The Fresh Loaf

A Community of Amateur Bakers and Artisan Bread Enthusiasts.

A Mistake Makes Good...,

Wild-Yeast's picture

A Mistake Makes Good...,

My regular bake went off without a hitch till just before the buzzer went off and my wife said, "You left the oven on convection!"...,  Yep! The oven was at 450 dF AND convection.  Flinging the door open half expecting to see a charcoal loaf revealed one of the most perfectly baked loafs I've ever done.  What's more the crust had the depth and chewy crunchiness so admired in SFSD bread.

It seems that a loaf baked under cloche for the first 15 or so minutes then baked at 450 dF with the convection fan on produces a deeply carmelized crust that retains chewiness.  And the crumb was just right.  I'm sorry I didn't take a picture before the raiding marauders got to it (dropin guests).  The bread was baked using a cloche for the first 17 minutes.  the dough was placed on a cooking stone with a baking parchment separator.  The cloche and parchment were removed after 17 minutes and the baking finished at 450 dF and convection on.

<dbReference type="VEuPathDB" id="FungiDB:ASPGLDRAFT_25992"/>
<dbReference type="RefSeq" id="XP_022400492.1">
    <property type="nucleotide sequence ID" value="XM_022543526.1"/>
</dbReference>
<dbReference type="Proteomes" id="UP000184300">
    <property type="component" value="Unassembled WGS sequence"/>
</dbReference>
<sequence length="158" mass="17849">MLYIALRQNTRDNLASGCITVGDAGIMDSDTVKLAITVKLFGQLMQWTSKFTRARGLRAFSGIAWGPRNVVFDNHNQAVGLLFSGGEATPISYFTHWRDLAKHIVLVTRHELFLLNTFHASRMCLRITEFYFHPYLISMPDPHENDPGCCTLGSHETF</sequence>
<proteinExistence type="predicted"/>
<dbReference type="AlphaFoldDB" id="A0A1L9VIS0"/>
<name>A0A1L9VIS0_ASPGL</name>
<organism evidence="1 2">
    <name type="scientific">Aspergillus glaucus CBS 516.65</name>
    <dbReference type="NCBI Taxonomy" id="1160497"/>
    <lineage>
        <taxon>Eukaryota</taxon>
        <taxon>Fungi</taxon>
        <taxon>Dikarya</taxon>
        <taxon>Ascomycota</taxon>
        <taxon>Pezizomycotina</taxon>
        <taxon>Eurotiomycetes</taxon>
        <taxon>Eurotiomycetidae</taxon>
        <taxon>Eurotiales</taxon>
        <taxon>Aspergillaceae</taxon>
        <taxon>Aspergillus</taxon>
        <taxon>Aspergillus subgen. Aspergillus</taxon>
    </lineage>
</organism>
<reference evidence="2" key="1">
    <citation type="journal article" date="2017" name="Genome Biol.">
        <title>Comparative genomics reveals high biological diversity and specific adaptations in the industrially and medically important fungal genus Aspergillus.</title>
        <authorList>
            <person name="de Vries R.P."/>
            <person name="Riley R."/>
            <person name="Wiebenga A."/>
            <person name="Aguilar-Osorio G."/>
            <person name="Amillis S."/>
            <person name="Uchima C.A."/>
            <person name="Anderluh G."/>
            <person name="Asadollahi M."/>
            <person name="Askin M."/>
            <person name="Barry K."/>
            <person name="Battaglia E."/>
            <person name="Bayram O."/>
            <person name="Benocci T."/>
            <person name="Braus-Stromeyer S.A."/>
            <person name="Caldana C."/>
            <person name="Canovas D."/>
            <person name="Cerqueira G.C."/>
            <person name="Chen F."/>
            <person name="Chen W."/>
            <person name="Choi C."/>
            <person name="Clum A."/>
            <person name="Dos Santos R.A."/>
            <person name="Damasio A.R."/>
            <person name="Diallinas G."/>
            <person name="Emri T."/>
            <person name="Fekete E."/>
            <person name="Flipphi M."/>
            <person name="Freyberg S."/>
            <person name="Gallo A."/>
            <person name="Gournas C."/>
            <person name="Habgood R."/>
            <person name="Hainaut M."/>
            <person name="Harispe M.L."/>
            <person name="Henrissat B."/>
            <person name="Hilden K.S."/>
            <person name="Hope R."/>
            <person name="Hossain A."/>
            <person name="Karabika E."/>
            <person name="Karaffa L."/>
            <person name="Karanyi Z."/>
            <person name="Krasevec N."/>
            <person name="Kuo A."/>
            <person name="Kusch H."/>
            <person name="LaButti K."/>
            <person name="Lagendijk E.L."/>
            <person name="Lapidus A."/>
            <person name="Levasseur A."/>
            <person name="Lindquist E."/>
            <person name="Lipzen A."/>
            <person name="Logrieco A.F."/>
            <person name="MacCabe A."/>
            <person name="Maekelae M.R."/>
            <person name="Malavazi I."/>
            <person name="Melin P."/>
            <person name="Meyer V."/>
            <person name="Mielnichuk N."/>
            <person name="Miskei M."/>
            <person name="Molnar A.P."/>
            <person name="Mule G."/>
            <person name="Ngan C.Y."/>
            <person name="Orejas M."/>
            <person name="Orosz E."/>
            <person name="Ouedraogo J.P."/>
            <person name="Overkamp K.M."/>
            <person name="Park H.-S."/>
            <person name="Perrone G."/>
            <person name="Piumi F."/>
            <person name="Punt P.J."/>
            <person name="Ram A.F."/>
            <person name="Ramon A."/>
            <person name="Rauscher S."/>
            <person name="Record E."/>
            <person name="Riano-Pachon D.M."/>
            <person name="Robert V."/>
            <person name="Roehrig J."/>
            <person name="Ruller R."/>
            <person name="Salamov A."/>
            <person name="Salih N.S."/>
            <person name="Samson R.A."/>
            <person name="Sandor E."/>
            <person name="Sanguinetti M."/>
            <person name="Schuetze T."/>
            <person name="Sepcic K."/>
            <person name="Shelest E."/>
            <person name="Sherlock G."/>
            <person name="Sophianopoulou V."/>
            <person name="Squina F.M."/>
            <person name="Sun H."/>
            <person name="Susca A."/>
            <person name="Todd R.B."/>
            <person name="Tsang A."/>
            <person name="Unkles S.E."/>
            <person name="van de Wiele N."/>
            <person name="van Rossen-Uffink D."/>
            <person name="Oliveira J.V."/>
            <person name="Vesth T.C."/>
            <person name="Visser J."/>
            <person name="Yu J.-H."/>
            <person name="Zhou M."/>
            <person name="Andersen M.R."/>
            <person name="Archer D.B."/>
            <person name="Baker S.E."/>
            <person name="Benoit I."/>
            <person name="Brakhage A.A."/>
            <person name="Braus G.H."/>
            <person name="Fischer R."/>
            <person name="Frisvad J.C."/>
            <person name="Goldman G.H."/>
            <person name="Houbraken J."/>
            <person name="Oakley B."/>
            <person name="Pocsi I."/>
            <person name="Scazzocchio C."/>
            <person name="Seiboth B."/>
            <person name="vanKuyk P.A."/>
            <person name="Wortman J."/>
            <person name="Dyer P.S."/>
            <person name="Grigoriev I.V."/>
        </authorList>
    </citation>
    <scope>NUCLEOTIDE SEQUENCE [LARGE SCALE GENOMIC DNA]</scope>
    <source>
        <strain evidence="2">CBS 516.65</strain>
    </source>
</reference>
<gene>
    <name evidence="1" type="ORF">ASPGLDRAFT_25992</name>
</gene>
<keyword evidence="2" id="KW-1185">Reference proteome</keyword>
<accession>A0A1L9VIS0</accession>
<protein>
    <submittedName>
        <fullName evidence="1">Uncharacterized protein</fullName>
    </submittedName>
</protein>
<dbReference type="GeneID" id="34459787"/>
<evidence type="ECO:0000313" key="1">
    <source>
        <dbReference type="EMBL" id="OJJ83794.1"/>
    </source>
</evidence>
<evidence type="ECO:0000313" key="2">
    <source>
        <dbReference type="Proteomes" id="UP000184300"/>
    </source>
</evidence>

Janedo's picture


It obviously depends on the oven, but with mine, I ALWAYS bake bread with convection and always at the recommended temperatures. I once tried without and the bread was a disaster, much less pretty and carmalized. I pretty much use convection for everything I do in the oven with consistent results. 


Soundman's picture


I do the same thing Jane does, always use convection. I find the fan distributes the heat in the oven better than without it, which has the down-side of hot and cold spots in my oven. I haven't played around with a cloche, but would assume (till shown otherwise, of course) that the convection had no effect on that part of the bake.

Once the cloche was removed and you had a lovely oven spring, the convection helped maintain nice even heat to get that deeply caramelized crust that is so yummy!

Soundman (David)

Wild-Yeast's picture

Prior to the incident I used convection mode to quickly distribute and stabilize the oven temperature.  The reason for not using it in the bake was a concern over hardening the crust to the point that it wouldn't allow a proper spring & bloom. 

Progress in the art lead to cloching which as David surmised protects the development of the crust during the critical oven spring & bloom phase.  Convection mode distributes the heat resulting in an evenly carmelized crust with an improved depth.  Nothing like tearing a piece from the loaf with a glass of 1977 Stag's Leap...,